Are We Still Evolving?

Many public-policy decisions are based on assumptions about “human nature,” and it is popular to speculate about how evolution might have shaped human behavior and psychology. But this raises some important questions: are humans continuing to evolve, or has modern culture stopped evolution?

NEW HAVEN – Many public-policy decisions are based on implicit assumptions about “human nature,” and it is currently popular to speculate about how evolution might have shaped human behavior and psychology. But this raises some important questions: are humans continuing to evolve – and, if so, is our basic biological nature changing – or has modern culture stopped evolution?

For some traits, we do not have to speculate – we can measure and compare on the basis of studies covering thousands of individuals over several generations. Such studies have not yet been done on most of the traits where speculation is popular, but they have been done on some traits of medical interest. What have we learned?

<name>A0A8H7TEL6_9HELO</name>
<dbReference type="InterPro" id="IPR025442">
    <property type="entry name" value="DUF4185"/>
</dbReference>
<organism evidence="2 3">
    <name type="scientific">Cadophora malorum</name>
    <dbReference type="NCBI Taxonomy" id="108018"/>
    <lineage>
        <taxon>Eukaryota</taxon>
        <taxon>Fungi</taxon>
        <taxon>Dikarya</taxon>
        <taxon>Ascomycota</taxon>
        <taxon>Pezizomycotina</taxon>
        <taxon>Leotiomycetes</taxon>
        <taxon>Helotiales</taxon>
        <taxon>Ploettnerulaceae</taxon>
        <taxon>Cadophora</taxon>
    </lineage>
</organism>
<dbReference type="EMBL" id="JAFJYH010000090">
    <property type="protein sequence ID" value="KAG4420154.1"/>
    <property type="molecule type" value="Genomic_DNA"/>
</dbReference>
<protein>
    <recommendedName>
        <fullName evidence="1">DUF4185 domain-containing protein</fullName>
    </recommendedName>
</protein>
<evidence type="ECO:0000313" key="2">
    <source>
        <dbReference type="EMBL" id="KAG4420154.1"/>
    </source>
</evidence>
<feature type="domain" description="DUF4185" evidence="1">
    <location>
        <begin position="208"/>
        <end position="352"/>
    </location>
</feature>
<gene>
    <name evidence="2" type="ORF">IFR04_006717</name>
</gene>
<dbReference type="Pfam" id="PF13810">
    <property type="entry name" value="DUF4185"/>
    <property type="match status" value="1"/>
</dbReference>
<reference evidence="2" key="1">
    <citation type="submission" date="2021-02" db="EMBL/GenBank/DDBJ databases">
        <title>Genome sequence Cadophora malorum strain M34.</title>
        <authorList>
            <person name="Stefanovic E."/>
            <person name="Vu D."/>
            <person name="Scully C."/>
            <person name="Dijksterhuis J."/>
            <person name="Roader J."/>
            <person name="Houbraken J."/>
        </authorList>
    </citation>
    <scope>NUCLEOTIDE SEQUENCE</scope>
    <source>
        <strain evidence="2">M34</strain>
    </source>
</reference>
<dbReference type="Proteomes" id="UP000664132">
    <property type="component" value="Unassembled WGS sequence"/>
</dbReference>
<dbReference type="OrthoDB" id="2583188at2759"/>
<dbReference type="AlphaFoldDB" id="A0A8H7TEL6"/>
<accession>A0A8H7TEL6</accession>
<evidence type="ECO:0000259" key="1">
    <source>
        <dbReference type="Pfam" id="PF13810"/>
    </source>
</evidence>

Scientists are taking two approaches. In one, they sequence the DNA of particular genes in many individuals with or without some determined health condition and look for differences between the two groups. This genetic approach measures effects that have accumulated over hundreds to thousands of generations, and the message is clear: humans have evolved in these respects fairly recently, some in one direction, some in another, depending on their environment and other conditions encountered.

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